It was an all too brief period of my life, but still remembered fondly, the years I resided and raced in, and for Scotland. It wasn’t all positive, but no point in dwelling on the bad aspects, much better to enjoy all the positivity I took from my running north of the border.
I’d been on holiday to Scotland on a few occasions, I loved the scenery and I was partial to the odd dram, but I never thought I would one day live there. I lived in a nice part of London, my job was there, most of my mates still resided in London and most importantly, my running club was just up the road, so why would I want to leave? I had actually visited Edinburgh with the Belgrave British League team, back in the 90’s, running my debut British League race, a 5000m in 1992 – I was 5th in the B race with 15:32, a year later I was back – improving my time at Meadowbank to 15:12 but only finishing 6th in the B string (still at least I wasn’t lapped this time).
After that season Edinburgh dropped out of the 1st Division so the next time I raced in Scotland was 12 years later, in 2005. At this point I was working for RBS and spending a few days at a time in Edinburgh. I would stay at the Holyrood hotel, nicely located close to Holyrood park and I’d do a couple of laps around the park before going to dinner. Sometimes my Scottish pal, Jim Buick, would meet up with me and we’d run around the park together or Jim would take me on one of his scary runs around Edinburgh, not scary because of all the ghost tours but because Jim had a habit of running across roads in front of traffic. Sometimes he’d take me along to one of Martin Hyman’s sessions at the Meadows, they were great sessions and even at 40 I was holding my own against the youngsters from Edinburgh University.
A torn hamstring in the first half of 2005 held me back a little, it was a summer of little racing, but I managed to get to the last of the Self Transcendence 2 mile races at the Meadows. Still not back to fitness I could only manage a 10:24 for 8th place. And then my life changed, RBS offered me a role based in Edinburgh and I agreed to take it. I moved up in November but the first 4 weeks were spent staying in various hotels, not the best when you’re working nightshifts, so as soon as a friend offered me a flat in Gorgie I took it, and that’s where I stayed, just around the corner from Hearts FC, until my own place was ready in March.
It was a great location for training, I had the canal close by in one direction and in the other I could get on a disused railway, converted into a path, which went all the way into Leith. I was training well, on my own, but because I hadn’t joined a Scottish club I hadn’t raced for a while. My next race in Scotland was on Boxing Day, a 14k handicap race at Beescraig. I was working Xmas day and when I returned home at 19:30 I wasn’t much in the mood for drinking on what had been my loneliest Xmas day ever, so a 14k blast seemed like a good idea. Jim picked me up and took me along to the race, I didn’t know anybody else there so it was a bit of an odd experience, over the years I’d got to know most of my opponents in London races. The race was (if I remember correctly) 3 laps of a country park route featuring a climb up and back down Cockleroy hill. So it was a bit of a trail come hill race, not something I was very experienced in, but it beat spending the day on my own. Jim had told the handicappers that I was a 30 minute 10k runner, based on the fact that I’d run under 31 minutes, once, 12 years earlier. This meant I was last off, a minute after the guy in front of me. So the lonely Xmas continued as I saw pretty much nobody for the entire race. As I descended Cockleroy the final time it was bonus time as I slipped over and managed to punch myself in the mouth (one of those punches that I could never have achieved with such accuracy or power if I’d planned it). Upon finishing, checking my hip and my teeth were still all there I found out I was 2nd fastest, Mark Johnston – soon to be a team mate at EAC was fastest. With that I was glad to see the back of 2005.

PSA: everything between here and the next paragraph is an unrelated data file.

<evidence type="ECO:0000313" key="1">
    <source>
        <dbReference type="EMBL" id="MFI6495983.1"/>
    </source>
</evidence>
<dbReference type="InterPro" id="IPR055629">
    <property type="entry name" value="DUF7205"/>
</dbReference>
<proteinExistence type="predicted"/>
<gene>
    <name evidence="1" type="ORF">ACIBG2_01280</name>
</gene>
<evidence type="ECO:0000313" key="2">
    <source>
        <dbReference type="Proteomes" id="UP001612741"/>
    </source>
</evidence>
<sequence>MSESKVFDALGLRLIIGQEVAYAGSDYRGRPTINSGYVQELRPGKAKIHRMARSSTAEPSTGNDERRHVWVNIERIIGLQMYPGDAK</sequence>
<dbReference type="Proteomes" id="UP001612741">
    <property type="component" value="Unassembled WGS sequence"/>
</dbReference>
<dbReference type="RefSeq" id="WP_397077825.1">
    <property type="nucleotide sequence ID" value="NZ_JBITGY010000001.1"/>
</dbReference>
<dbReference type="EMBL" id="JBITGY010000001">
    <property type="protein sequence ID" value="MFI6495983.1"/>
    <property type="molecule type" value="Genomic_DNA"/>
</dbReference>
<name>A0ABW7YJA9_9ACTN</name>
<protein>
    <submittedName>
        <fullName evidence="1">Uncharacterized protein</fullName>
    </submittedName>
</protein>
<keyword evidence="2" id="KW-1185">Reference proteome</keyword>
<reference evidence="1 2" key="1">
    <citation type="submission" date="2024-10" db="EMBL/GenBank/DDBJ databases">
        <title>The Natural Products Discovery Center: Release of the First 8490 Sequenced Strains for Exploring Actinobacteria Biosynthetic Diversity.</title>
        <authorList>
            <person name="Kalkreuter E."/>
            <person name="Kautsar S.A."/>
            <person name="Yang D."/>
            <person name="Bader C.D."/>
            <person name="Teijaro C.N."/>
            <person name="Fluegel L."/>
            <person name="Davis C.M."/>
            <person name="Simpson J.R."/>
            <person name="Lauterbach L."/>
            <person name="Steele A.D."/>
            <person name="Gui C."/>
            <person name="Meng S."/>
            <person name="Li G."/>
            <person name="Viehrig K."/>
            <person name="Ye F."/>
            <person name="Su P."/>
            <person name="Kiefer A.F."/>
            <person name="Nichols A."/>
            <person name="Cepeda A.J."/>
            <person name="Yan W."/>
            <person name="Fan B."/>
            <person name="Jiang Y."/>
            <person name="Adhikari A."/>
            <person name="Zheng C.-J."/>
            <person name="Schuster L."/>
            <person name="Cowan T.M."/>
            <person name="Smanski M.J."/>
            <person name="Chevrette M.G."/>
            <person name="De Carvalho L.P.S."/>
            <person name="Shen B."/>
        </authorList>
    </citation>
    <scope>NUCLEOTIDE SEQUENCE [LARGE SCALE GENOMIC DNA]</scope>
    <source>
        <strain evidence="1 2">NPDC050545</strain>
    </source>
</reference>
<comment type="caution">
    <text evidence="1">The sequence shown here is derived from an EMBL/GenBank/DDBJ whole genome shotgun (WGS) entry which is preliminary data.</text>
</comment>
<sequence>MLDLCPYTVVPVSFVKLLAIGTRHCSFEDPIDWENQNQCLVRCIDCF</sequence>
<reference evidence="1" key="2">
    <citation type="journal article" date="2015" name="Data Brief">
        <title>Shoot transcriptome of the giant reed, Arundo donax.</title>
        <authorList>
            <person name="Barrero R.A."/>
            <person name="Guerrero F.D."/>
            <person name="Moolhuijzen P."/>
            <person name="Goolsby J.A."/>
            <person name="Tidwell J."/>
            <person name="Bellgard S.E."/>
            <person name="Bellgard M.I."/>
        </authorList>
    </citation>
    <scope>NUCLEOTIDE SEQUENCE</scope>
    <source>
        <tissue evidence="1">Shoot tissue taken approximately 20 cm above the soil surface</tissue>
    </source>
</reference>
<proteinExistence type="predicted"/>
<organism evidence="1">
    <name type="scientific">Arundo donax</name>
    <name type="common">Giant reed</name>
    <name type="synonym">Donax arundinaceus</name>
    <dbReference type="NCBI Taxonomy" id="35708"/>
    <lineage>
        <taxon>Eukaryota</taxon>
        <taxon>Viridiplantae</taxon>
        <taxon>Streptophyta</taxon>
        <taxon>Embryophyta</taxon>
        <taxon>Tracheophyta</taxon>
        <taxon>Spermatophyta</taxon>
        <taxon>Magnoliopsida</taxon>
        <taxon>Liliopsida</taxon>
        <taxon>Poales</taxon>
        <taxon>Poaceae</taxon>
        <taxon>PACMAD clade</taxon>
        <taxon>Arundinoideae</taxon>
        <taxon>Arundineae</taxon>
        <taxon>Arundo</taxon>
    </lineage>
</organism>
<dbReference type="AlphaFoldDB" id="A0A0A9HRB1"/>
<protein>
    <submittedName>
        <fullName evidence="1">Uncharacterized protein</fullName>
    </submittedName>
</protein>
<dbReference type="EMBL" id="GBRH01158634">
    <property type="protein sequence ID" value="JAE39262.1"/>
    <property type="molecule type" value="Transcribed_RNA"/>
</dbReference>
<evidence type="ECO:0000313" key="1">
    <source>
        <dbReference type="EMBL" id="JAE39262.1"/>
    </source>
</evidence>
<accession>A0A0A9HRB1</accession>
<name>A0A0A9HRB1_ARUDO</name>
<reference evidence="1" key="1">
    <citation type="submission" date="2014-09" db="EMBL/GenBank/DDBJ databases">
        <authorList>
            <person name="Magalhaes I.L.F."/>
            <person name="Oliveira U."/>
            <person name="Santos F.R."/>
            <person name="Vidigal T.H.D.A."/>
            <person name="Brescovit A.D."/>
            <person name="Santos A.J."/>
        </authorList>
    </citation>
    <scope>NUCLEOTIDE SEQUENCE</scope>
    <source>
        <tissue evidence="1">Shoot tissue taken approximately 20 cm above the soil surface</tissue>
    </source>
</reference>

2006 was to start much better. I wasn’t working over the New Year but still new to Scotland I wasn’t exactly on everybody’s party list, so it was an early night, though I was rudely awoken at midnight by somebody setting off fireworks in the Castle. The next morning I headed over to Portobello for the promenade run, a 4 mile race that went out for two miles and back for two miles. I had a good race, the winner, Mark Draper, was always in sight and I was less than a minute behind Darren Gauson. I finished 4th after a great battle with Ross Arbuckle for 1st Master prize.